Supreme Has Honored Iconic Photographer Roy DeCarava With Their Spring 2022 Collection

Roy DeCarava

Following the success of its previous collaboration with Stone Island, Supreme is back with a new Spring 2022 collection, this time with the Roy DeCarava Archives. The streetwear company has created a range of t-shirts and hooded sweatshirts in tribute to the legendary Harlem-born photographer Roy DeCarava.

The Supreme’s Roy DeCarava collection will be available on May 19, at 11 a.m. EDT in the United States, and on May 21, at 11 a.m. JST in Japan. The Schomburg Center for Research in Black Culture in Harlem will get all earnings from the sale of the Roy DeCarava collection, according to the fashion company.

Supreme has dedicated its Spring 2022 collection to the iconic photographer Roy DeCarava.

The collection, like the majority of the label’s partnerships, emphasizes the label’s importance beyond fashion. The streetwear company delves deeply into DeCarava’s work before putting it on shirts and hoodies, keeping its own branding to a minimum. The collection includes two distinct print t-shirts and a sweatshirt that pays respect to the icon’s previous work. The sweatshirt is available in five different colors: black, blue, tangerine, mint green, and white. They have a back print of Malcolm X, who was photographed in 1964. Each outerwear piece will cost $158.

Roy DeCarava

The first tee in the series displays the Malcolm X photograph, while the other shirt has DeCarava’s signature work. His work, which is astonishingly basic, impactful, and dramatic, is shown on four distinct colored t-shirts. The shirts are made from black, light blue, green, and white materials. The t-shirt will cost $44 when it is released.

DeCarava’s art was described as “the finest of both worlds.”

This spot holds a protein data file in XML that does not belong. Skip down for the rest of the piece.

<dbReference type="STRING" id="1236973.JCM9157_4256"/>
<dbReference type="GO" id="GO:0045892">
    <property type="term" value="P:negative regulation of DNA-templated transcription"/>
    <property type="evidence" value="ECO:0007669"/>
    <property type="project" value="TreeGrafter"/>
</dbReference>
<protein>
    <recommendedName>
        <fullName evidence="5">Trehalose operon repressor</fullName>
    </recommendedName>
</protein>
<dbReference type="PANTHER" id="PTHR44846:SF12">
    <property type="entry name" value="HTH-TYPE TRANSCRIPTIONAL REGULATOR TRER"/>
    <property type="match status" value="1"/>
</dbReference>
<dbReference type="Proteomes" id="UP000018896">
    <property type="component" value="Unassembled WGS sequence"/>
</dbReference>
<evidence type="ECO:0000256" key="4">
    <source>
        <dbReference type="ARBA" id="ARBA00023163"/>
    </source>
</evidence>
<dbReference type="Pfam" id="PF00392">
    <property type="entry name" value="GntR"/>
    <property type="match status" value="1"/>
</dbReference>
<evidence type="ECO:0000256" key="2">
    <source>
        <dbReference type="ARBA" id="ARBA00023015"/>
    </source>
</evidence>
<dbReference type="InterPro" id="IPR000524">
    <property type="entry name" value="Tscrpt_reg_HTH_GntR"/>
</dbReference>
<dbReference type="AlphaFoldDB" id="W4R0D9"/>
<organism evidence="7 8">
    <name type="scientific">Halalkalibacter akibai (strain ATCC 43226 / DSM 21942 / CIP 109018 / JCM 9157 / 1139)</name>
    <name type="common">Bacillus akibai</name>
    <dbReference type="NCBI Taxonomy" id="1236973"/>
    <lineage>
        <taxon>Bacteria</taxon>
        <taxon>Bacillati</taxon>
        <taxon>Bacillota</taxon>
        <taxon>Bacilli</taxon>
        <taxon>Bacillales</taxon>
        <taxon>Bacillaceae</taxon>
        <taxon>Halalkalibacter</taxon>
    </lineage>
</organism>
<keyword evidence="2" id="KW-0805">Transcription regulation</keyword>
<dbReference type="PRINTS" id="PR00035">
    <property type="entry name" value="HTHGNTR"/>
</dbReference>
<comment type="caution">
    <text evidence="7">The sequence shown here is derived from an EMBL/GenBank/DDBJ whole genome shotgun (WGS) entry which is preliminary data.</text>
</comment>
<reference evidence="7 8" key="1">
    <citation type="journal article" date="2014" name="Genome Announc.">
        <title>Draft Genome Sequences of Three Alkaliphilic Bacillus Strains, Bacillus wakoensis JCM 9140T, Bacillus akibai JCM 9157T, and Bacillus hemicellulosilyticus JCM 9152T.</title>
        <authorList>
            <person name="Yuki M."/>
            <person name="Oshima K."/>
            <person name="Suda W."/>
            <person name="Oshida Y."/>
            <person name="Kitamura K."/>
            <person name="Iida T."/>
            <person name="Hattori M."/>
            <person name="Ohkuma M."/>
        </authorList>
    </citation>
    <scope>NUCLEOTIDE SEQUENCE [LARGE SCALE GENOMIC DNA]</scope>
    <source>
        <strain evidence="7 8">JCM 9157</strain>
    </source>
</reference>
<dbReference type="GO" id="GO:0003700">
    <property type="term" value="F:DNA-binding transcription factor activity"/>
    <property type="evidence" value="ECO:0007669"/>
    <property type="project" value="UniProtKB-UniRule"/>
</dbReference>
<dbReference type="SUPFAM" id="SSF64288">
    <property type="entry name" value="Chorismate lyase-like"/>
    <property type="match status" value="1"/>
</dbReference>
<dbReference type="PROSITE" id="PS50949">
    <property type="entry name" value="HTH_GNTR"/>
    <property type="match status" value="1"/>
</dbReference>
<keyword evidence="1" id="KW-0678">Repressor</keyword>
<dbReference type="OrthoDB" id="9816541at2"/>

In 1919, Roy DeCarava was born in Harlem, New York. For over 60 years, the artist captured delicate, evocative images of life in his homeland and abroad. He characterized the art as follows:

“Art is the pinnacle of communication because it seeks to be the absolute sole consideration, and hence as pure, immaculate, and valuable as possible.”

Before moving to photography, DeCarava mastered painting, etching, and freehand drawing, first using a camera as a creative tool for painting. In the late 1940s, he began generating interesting, dark silver gelatin prints, opening the door for new technical possibilities in modern photography. The artist’s photographs were originally shown in New York in 1950. In 1952, he became the first African-American photographer to earn a John Simon Guggenheim Fellowship. Thanks to the Fellowship, DeCarava was able to launch The Sweet Flypaper of Life, a rich and pioneering collaboration with poet Langston Hughes. Hughes used a few of his photographs to construct a dramatic imaginary story presented through the perspective of Harlem’s grandmother, Sister Mary Bradley.

Roy DeCarava

DeCarava published The Sound I Saw, a handmade artist’s book on his engagement in New York City’s expanding entertainment sector, in 1960. Throughout his life, Roy promoted high art photography and supported a new generation of photographers.

Roberta Smith, a prominent art critic, remarked on Roy’s work, stating,

“DeCarava’s art is a combination of the finest of both worlds. Visually demanding while being incalculably sensitive to the human condition and the psychology of daily existence, with a focus on but not restricted to African-Americans.”